Menu

Not Quite Right, a play about the NHS, hits the right buttons

Gary Coyle

On 26 November, I attended a performance of Not Quite Right, a topical play about the NHS at the Bridewell Theatre put on by the Menagerie Theatre Company. For a short play it covered many important issues: the overstretched, underfunded NHS, the trauma of physical illness and the strain it can bring to a relationship, mental ill health and poor communication between services. Using only basic props, the play was packed with emotion and conveyed strong messages about people struggling to deal with trauma and highlighted some of the weaknesses of hospital services.

The opening scene depicts problems that occur when trying to book an appointment with the GP after a man becomes unwell – “he’s not quite right”. We next see ambulance staff arriving at the house. They deal professionally with the man and his stressed wife, Meena, who is also coping with anxiety issues. Meena makes her own way to the hospital after finding somebody to take care of the dog. She arrives at the hospital and finds her husband on the stroke unit. This induces a panic attack.

Wit was interspersed throughout the play and came across very naturally, without detracting from the seriousness of the themes. The couple laughing over the inflatable trousers that Chris must wear to help with blood clots shows humour. The lack of communication between the hospital and the GP highlights the kind of inefficiencies that often occur between different areas of the NHS.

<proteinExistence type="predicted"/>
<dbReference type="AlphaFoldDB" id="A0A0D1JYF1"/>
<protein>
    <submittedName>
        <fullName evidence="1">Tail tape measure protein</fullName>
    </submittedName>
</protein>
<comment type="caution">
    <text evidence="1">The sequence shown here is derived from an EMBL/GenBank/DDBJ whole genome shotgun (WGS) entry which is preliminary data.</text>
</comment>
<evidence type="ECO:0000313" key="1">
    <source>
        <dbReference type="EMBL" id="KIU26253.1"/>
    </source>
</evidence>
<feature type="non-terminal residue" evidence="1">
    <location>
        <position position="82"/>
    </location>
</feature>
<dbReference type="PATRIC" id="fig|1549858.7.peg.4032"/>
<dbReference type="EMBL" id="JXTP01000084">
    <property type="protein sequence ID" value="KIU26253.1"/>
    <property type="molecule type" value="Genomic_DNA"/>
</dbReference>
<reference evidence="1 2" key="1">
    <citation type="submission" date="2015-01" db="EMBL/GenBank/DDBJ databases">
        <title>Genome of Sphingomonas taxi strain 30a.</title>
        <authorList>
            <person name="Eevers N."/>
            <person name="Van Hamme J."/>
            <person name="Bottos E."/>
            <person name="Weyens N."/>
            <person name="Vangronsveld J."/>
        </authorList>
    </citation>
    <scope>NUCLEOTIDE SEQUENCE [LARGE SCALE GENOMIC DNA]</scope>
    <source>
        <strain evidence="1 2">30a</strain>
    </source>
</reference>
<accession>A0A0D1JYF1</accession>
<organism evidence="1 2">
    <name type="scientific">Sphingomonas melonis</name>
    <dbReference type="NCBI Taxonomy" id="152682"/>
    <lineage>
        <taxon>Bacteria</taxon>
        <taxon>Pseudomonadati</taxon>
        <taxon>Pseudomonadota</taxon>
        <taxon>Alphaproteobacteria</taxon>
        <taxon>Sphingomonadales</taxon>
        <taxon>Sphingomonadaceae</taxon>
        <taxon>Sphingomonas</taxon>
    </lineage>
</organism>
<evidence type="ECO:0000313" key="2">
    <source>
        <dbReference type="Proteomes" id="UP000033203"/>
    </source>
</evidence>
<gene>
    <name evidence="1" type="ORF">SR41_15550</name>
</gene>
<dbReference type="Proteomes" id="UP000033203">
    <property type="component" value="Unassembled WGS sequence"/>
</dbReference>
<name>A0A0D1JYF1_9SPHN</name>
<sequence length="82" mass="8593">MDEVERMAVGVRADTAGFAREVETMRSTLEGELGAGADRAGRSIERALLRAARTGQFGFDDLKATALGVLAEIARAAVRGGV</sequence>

Active audience

The play was an example of ‘forum theatre’, where the audience is asked to get involved with the performance. In this case, the question and answer session between the actors and the audience helped to highlight some of the problems that were depicted in the play. Audience members were given the opportunity of taking on the actors’ parts and changing the story to show how things could have been handled better. One of the themes questioned by the audience was the failure of the doctor to signpost Meena to other agencies for help and support.

Research by the theatre company before the script was developed involved a wide range of interviews with ambulance drivers, GP receptionists and people who have lived experienced of mental health problems. We read early drafts of the script and gave our opinions on what worked well and what needed to be added to give a true depiction of mental ill health.

It was gratifying to see everyone’s efforts come together on the night. The actors were convincing in their portrayal of the characters and I thoroughly enjoyed watching the play. Our changes were all taken on board, including the last minute ones suggested at the dress rehearsal. This gave us a sense of validation that our opinions were useful too. With only minimal props and just three actors, the play delivered a powerful statement about conditions within the NHS.

Not Quite Right was co-hosted by the McPin Foundation and the THIS Institute. You can read more about McPin’s involvement here.